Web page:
Padres Prospects Ready for Now

Manny Machado and his youthful brigade of prospects are ready for the 2019 season. The 2017 season was the first year since myworld has been tracking (2008) prospects that the Padres were rated in the top ten. Last year they went from tenth to fourth. Players who appeared in Top 100 lists last year were Fernando Tatis Jr., MacKenzie Gore, Luis Urias, Cal Quantril, Michel Baez, Adrian Morejon and Anderson Espinoza. Myworld will come out with the 2019 rankings for the teams in a couple weeks once we finish the top 100 listings.

The Padres chose not to send Fernando Tatis Jr. down for a month to keep him an extra year. With the spring he had they felt he could help the team now at short. His defense could lack some consistency but his bat will generate lots of offense. The Padres will be as strong as the Dodgers left side of Justin Turner and Corey Seager. Tatis has the bat to drive in 100 runs, the power to hit 20 plus and the speed to steal 20 plus bases. The big issue is how he adjusts to major league pitching. If they find a weak spot they will exploit it.

Francisco Mejia is another player to have made the Padres roster. He will share the playing time with Austin Hedges, but if his bat shows up Mejia will see more action. Francisco has the stronger arm, one of the strongest in baseball, but the other tools are still not as sharp as Hedges, who is considered one of the better defensive catchers in baseball. What Mejia has that Hedges lacks is the bat that can hit for average and power. Like Tatis, he needs to adjust to major league pitching. One of the areas he needs to work on is not swinging at pitcher’s pitches.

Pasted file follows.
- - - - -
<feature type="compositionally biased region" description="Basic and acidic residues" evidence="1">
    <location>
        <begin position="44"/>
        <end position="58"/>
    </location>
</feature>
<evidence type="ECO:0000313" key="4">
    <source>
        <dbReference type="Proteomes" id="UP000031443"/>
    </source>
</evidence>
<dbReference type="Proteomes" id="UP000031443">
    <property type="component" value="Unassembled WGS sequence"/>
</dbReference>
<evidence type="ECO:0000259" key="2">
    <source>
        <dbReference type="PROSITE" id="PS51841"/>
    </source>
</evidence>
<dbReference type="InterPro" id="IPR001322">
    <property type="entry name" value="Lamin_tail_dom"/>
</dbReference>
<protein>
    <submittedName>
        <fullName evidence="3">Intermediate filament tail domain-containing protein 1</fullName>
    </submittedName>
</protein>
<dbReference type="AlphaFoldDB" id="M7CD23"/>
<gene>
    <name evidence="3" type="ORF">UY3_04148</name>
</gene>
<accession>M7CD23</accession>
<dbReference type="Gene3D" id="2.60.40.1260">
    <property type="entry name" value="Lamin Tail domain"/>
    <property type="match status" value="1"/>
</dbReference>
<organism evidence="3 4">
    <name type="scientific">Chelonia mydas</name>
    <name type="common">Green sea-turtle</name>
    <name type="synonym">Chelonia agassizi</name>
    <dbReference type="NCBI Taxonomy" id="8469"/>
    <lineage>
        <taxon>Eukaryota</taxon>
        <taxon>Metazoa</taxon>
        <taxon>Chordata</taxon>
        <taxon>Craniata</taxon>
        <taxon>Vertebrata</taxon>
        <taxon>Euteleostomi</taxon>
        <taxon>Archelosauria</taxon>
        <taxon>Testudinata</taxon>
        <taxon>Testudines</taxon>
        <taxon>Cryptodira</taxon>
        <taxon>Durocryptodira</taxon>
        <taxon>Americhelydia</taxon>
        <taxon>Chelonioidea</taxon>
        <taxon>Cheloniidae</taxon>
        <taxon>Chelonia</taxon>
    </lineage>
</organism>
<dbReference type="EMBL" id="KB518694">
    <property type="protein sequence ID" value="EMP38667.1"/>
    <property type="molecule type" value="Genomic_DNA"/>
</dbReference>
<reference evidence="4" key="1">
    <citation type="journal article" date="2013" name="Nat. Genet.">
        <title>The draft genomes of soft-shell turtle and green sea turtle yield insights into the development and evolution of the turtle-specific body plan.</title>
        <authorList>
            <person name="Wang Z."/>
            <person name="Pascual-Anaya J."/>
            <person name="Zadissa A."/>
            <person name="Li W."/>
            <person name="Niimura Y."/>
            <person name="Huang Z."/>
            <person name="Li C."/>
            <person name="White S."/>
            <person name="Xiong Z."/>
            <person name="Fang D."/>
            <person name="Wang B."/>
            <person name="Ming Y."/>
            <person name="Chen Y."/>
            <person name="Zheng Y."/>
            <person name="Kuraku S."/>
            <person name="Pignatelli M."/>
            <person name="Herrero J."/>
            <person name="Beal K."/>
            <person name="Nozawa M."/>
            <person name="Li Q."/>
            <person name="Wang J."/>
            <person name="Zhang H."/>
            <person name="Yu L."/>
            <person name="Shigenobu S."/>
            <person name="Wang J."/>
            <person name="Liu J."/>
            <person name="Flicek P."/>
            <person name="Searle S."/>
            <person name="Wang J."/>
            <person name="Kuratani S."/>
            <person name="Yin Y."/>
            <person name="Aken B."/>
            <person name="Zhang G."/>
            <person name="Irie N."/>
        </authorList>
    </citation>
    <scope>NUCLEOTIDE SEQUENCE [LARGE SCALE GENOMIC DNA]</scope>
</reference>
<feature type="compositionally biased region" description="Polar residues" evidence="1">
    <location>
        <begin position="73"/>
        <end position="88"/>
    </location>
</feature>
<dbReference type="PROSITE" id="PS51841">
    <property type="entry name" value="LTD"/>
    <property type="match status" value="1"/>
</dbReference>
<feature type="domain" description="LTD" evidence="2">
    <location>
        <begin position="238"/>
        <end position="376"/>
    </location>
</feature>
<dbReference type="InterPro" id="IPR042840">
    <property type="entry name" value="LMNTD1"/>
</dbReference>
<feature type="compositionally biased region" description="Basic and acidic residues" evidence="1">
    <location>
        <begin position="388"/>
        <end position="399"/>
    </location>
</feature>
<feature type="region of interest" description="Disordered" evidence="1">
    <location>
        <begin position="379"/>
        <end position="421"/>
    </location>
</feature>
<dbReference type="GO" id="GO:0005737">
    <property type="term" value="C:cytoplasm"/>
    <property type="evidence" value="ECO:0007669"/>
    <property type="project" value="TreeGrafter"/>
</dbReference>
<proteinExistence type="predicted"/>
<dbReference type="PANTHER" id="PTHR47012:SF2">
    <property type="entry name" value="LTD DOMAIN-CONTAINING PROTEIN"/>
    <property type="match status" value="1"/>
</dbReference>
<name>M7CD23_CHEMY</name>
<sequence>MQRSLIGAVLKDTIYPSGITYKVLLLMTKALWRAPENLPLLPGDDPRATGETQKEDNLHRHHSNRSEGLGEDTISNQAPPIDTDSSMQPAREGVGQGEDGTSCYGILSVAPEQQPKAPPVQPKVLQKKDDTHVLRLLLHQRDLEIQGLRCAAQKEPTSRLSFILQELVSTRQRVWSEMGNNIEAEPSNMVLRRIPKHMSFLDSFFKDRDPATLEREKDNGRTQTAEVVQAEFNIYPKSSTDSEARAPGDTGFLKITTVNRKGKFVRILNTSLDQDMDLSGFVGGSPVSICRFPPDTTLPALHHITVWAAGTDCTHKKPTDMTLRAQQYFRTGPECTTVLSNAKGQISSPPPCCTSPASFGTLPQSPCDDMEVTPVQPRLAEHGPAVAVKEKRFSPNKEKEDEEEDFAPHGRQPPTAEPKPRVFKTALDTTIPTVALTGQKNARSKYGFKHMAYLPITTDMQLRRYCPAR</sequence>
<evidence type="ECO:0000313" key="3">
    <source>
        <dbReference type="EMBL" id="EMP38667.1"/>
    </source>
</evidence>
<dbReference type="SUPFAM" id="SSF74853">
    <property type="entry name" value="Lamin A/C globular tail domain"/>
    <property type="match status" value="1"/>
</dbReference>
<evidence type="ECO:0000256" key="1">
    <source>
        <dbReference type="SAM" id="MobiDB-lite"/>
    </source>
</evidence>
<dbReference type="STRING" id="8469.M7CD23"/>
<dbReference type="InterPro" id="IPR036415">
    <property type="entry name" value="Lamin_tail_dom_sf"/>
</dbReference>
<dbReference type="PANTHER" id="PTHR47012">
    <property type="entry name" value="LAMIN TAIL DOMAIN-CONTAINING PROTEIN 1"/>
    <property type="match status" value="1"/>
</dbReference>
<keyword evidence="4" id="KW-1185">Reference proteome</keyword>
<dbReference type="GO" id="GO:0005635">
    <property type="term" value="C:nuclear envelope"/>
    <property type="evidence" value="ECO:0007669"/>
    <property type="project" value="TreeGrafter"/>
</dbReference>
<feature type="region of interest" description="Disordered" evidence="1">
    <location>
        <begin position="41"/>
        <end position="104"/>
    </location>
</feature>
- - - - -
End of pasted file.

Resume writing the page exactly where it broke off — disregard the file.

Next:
Chris Paddock has made the rotation. The 2015 eighth round pick knows how to carve the plate with a fastball in the low 90s that he can dial up to the mid-90s. He also has an excellent changeup. Finding a breaking pitch has been a challenge and could result in struggle if his control and location falter. The Padres will also have to watch his innings. He missed the 2017 season because of Tommy John surgery and only pitched 90 innings last year. Don’t be surprised if the Padres shut him down for a month mid-season.